Giacomucci, S. (2020a). Addiction, traumatic loss, and guilt: a case study resolving grief through psychodrama and sociometric connections. Arts Psychotherapy, 67:101627.

Giacomucci, S. (2020b). Experiential sociometry in group work: mutual aid for the group-as-a-whole. Social Work with Groups 33, 53–68. doi: 10.1080/01609513.2020.1747726

Giacomucci, S. (2021). Social Work, Sociometry, and Psychodrama: Experiential Approaches for Group Therapists, Community Leaders, and Social Workers. Springer Nature.

Giacomucci, S., Gera, S., Briggs, D., and Bass, K. (2018). Experiential addiction treatment: creating positive connection through sociometry and therapeutic spiral model safety structures. Journal of Addiction & Addictive Disorders, 5, 17.

Giacomucci, S., & Marquit, J. (2020). The Effectiveness of Trauma-Focused Psychodrama in the Treatment of PTSD in Inpatient Substance Abuse Treatment. Frontiers in Psychology11, 896.

Giacomucci, S., & Stone, A. M. (2019). Being in two places at once: Renegotiating traumatic experience through the surplus reality of psychodrama. Social Work with Groups. 42(3), 184-196.

Morgan, O. J. (2019). Addiction, Attachment, Trauma and Recovery: The Power of Connection. New York, NY: W. W. Norton & Company Publishing.

Rauch, S.L., van der Kolk, B.A., Fisler, R.E., et al. (1996). A Symptom Provocation Study of Posttraumatic Stress Disorder Using Positron Emission Tomography and Script-Driven Imagery. Arch Gen Psychiatry. 53(5): 380–387.

Roberts, N. P., Roberts, P. A., Jones, N., and Bisson, J. I. (2015). Psychological interventions for post-traumatic stress disorder and comorbid substance use disorder: a systematic review and meta-analysis. Clin. Psychol. Rev. 38, 25–38. doi: 10.1016/j.cpr.2015.02.007

Siegel, D.J. (2012).  Developing mind:  How relationships and the brain interact to shape who we are. New York: Guilford Press.

van der Kolk, B. A. (2014). The body keeps the score: brain, mind, and body in the healing of trauma. New York: Viking Press.

Low-Cost Trauma Therapy and EMDR

The Phoenix Center offers low-cost trauma therapy and EMDR sessions through our graduate internship program. We are invested in training the best experiential trauma therapists in the field. You can trust that you will experience excellent quality clinical services provided by Phoenix Trauma Center interns. Our interns receive regular training and 2-3 hours of weekly supervision from our director Dr. Scott Giacomucci, DSW, LCSW, BCD, CGP, FAAETS, TEP. Interns also receive weekly supervision from an additional supervisor at the Phoenix Center – in addition to supervision provided by their university program (professors and field placement liaison). They participate in regular trainings and professional development to increase their understanding and expertise of trauma. Each of our interns are offered opportunities for training in EMDR, psychodrama, and Internal Family Systems (IFS). Our interns support our therapists co-leading psychotherapy groups and are engaged in leading their own free or low-cost community groups.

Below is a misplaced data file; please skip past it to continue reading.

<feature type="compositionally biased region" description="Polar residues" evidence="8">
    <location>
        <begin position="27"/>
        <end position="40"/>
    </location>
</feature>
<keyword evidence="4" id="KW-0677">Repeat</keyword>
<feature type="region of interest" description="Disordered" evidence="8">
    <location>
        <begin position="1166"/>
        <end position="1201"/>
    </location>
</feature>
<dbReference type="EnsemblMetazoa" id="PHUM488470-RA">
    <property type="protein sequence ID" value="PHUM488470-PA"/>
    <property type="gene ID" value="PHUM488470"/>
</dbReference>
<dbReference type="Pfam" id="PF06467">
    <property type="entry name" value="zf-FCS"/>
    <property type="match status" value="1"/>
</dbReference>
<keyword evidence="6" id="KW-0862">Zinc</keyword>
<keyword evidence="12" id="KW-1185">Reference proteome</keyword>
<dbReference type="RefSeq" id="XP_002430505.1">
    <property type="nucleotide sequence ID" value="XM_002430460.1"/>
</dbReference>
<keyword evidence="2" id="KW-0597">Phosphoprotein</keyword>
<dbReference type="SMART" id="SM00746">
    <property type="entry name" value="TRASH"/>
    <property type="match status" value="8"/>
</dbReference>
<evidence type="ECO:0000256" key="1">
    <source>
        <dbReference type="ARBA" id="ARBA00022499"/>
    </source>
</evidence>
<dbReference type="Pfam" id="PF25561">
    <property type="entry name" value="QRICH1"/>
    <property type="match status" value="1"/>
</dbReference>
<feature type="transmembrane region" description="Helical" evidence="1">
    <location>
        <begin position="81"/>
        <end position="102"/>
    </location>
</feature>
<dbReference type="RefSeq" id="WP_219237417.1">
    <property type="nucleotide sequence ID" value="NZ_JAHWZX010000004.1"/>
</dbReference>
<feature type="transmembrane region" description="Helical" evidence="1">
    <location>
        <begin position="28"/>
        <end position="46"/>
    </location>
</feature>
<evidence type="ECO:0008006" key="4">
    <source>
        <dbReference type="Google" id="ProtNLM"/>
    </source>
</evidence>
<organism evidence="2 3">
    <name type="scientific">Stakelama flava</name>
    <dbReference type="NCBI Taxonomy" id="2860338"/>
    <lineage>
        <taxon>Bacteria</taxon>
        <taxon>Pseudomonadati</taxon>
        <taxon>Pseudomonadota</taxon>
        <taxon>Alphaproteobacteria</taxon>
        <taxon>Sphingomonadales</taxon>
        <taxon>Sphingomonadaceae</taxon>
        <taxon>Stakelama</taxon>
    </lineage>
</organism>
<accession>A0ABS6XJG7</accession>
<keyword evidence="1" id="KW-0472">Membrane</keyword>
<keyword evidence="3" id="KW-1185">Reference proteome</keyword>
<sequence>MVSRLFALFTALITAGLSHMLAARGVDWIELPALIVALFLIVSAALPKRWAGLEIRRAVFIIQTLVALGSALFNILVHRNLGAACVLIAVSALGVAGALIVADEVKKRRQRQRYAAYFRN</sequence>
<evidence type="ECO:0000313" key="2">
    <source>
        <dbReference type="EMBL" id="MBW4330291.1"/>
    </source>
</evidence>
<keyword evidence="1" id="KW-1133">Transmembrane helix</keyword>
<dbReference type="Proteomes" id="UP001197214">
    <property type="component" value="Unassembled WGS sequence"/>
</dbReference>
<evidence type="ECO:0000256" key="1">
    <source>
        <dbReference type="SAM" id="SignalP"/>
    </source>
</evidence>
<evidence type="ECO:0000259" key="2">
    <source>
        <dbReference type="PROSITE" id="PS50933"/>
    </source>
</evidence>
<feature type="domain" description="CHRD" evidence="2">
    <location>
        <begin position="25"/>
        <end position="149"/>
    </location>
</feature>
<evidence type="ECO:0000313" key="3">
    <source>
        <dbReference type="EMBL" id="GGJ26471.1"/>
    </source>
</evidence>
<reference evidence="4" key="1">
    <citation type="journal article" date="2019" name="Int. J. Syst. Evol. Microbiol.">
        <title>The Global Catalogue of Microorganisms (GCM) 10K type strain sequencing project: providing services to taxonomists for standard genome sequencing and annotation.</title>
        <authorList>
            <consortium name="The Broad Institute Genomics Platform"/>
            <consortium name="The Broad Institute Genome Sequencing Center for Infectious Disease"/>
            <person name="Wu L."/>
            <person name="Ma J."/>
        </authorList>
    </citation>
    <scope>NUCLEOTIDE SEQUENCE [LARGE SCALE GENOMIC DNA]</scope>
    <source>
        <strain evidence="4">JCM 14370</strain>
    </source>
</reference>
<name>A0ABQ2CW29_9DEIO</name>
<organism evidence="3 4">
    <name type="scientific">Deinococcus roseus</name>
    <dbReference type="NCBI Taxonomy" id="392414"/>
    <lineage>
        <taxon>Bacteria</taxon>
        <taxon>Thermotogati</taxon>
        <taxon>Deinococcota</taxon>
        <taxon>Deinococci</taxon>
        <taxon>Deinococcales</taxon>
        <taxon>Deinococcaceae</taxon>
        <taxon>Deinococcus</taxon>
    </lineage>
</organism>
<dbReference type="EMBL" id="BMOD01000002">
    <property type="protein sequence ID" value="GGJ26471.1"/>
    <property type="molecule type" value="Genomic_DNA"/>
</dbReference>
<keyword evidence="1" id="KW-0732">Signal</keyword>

Intern’s sessions start at $85 (with a very flexible sliding scale)
Contact us to secure your spot – | 484-440-9416


Benefits of Working with an Intern

As noted, by our friends at Spilove Psychotherapy, there are many benefits to working with a graduate intern which includes lower costs, receiving the expertise of multiple supervising therapists, the benefits of ‘beginner’s mind’, increased passion, and up-to-date practice standards.

Lower-Cost Therapy Sessions – Our interns are all masters-level students towards the end of their programs and getting ready to enter the field. Nevertheless, their session fees are half or one-third of what other therapists charge; and they can be very flexible with their sliding scales.

Receiving the Expertise of Multiple Supervising Therapists – All interns are receiving supervision, training, teaching, and oversight from multiple experienced therapists. This includes weekly supervision with Phoenix Center’s director and another therapists from our center – as well as oversight and/or teaching from multiple professors and a field placement liaison from their university graduate program. Most interns are actively engaged in more reflection, training, supervision, and professional development than other professionals who have already graduated. This means that your intern therapist is spending hours each week reading, writing, reflecting, discussing, and reviewing their work – actively trying to be the best that they can be.